Interestingly, because of the different adopted coordination environment, Ca(II) sits deeper in the binding cavity (closer to Asp141) as compared to Mg(II) (Figure 4B). This, in turn, brings catechol closer to the SAM cofactor: the distance between the sulfur atom on SAM and the oxygen receiving the methyl group is significantly shorter (4.23 Å) when the cation is Ca(II) than for any other metal (4.41–4.59 Å). The proximity of the substrate and SAM does not necessarily imply enhanced reactivity, since it is also accompanied by the loss of collinearity of the sulfur atom, methyl, and hydroxyl group of catechol required for efficient methyl transfer. O(Cat)-C(SAM)-S(SAM) is 130°, as compared to 170° in the case of Mg-COMT.
We investigated the reliability of the QM/DMD method for structure prediction by using one of the structures predicted for Ca(II)-COMT as an input for an additional simulation of Mg(II)-COMT. QM/DMD was able to recover the native conformation of the Mg(II) protein, with one minor adjustment. Due to the fact that Ca(II) based structures have very long Metal – O1(Asn170) distances (ca. 2.63, compared to 2.14 Å), the QM optimization was unable to recover this short bond, as the side chain of Asn170 was diverted by other interactions. Thus, the simulation was formally trapped in a non–native conformation. A sufficiently long QM/DMD simulation would probably allow for the escape from the non-native state. However, by manually closing the gap between Mg(II) and Asn170 in the input structure, while leaving the rest of the geometry intact, we were able to recover the native conformation of the Mg(II) enzyme much more quickly.
Concerning the simulation involving Fe(II) and Fe(III) in the binding site of COMT, we found that the main features of the active site are consistent with the conformation assumed by the native enzyme containing Mg(II). The bond lengths reported in Table 1 are in agreement with the fact that the ionic radius of Fe is slightly smaller than that of Mg. Furthermore, except for the metal – O1(Asp141) and Metal – O2(Asn170), the ligand – metal bond lengths are smaller for Fe(III) than for Fe(II), in agreement with the greater electrophilicity of Fe(III). Convergence data for simulations on all proteins is presented in the (Figure S1, S2, S3, S4, S5). All obtained structures of metal-substituted COMT are available upon request.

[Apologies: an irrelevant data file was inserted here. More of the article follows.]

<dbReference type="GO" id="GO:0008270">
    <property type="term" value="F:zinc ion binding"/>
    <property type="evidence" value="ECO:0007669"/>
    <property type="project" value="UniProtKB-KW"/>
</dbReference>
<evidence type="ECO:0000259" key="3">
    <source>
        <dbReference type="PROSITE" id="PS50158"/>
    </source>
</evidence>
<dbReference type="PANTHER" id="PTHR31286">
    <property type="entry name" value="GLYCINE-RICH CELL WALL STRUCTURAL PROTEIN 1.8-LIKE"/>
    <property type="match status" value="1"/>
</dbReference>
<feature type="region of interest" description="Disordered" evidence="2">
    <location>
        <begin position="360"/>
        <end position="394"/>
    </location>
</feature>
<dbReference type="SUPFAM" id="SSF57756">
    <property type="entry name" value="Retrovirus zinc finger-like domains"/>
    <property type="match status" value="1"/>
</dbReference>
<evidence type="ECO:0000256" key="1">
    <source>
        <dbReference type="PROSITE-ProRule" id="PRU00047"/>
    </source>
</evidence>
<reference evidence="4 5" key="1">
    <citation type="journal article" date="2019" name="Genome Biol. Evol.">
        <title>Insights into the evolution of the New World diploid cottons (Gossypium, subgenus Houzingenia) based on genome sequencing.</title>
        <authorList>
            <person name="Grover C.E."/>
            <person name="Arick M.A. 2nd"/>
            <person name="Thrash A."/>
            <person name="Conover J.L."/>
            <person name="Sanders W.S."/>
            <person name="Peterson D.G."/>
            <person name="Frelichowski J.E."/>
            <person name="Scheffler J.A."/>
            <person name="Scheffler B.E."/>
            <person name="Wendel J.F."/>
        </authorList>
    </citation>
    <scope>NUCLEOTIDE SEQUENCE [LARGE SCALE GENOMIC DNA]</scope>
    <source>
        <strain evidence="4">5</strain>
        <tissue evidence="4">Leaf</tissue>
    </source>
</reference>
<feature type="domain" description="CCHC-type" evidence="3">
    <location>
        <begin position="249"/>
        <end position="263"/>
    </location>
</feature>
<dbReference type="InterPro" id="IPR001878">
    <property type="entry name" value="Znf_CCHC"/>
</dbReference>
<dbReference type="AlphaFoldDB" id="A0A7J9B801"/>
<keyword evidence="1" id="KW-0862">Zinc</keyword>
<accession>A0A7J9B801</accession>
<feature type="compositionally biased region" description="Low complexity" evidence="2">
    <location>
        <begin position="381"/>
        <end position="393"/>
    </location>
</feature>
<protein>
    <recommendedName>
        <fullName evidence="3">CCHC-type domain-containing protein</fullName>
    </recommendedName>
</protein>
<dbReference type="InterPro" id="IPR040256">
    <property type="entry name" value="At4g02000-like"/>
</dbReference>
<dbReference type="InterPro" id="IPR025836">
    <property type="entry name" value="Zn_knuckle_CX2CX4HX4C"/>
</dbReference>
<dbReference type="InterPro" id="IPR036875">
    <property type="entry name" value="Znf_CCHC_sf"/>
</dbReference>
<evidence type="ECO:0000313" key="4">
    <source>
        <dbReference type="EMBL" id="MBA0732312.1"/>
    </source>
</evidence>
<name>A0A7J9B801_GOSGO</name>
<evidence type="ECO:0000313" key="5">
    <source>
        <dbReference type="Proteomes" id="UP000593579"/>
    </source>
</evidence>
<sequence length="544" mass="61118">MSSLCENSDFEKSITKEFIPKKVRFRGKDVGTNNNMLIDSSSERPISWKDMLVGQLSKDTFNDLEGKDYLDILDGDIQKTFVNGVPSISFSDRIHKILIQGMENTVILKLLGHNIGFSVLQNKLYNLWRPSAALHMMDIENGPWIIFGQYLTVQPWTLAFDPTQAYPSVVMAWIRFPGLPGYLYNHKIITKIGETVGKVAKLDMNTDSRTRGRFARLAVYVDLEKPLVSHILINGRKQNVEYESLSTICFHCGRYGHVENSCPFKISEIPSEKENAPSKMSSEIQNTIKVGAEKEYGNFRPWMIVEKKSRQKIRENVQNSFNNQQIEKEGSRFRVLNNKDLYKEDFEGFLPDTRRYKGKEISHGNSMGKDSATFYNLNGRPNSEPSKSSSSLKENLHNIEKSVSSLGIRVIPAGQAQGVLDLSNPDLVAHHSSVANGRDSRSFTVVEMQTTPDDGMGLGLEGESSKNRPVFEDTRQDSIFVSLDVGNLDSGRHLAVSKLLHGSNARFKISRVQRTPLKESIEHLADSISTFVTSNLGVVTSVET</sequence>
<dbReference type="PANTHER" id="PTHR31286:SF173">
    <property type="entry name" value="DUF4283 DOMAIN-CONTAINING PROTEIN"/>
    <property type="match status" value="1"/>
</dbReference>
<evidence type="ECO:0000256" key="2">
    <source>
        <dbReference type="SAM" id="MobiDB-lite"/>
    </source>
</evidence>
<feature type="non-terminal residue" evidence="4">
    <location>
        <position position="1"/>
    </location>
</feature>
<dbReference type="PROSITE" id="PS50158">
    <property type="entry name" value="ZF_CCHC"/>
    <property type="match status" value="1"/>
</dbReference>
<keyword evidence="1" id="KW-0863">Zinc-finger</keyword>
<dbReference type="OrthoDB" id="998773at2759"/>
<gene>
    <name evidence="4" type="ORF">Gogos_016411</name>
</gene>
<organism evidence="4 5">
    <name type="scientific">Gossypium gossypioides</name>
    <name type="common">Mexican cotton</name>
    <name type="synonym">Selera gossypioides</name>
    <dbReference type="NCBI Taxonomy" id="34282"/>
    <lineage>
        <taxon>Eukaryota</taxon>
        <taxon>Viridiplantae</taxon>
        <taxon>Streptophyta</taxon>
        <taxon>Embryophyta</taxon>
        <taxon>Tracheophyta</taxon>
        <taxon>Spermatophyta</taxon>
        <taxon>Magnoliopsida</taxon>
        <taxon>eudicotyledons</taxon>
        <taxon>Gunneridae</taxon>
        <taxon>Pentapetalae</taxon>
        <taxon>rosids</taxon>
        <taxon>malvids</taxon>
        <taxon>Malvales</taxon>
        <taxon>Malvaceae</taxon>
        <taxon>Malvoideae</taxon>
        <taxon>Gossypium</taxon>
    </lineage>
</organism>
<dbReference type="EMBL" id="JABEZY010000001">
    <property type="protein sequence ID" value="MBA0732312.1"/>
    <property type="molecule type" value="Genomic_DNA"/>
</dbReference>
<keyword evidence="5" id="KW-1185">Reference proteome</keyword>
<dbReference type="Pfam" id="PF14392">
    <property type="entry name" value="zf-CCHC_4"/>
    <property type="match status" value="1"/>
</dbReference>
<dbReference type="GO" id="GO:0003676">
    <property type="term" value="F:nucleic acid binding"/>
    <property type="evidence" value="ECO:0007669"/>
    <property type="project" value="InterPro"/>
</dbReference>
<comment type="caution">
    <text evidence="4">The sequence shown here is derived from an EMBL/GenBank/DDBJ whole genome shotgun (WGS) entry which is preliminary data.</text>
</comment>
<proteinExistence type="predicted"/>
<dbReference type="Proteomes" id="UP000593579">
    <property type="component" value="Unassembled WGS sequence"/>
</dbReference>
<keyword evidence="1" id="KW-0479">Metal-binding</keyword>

The methyl transfer step
All the structures resultants from the QM/DMD simulations were used as initial points (reactants) in a mechanistic study of the methyl transfer step. For every available structure of the reactant, the QM-DMD domain was extracted, unsatisfied valencies were capped with H atoms, and the atoms at the QM-DMD boundary were fixed as in the given structure of the protein. The structures of the TS to the methyl transfer step were then located and confirmed by the vibrational frequency analysis. The TSs contained the planar CH3 group in transit between the sulfur atom on SAM and the oxygen of catechol, in agreement with the SN2 reaction mechanism. The product adduct state where the methylated catechol was still coordinated to the metal was then also identified for each system (Scheme S2). In agreement with earlier reports,  we found that the H-bond between the catechol O atom and Lys144 is important in the reaction: as the methyl group transfers from S to O, Lys144 completely abstracts the proton from the substrate and becomes cationic.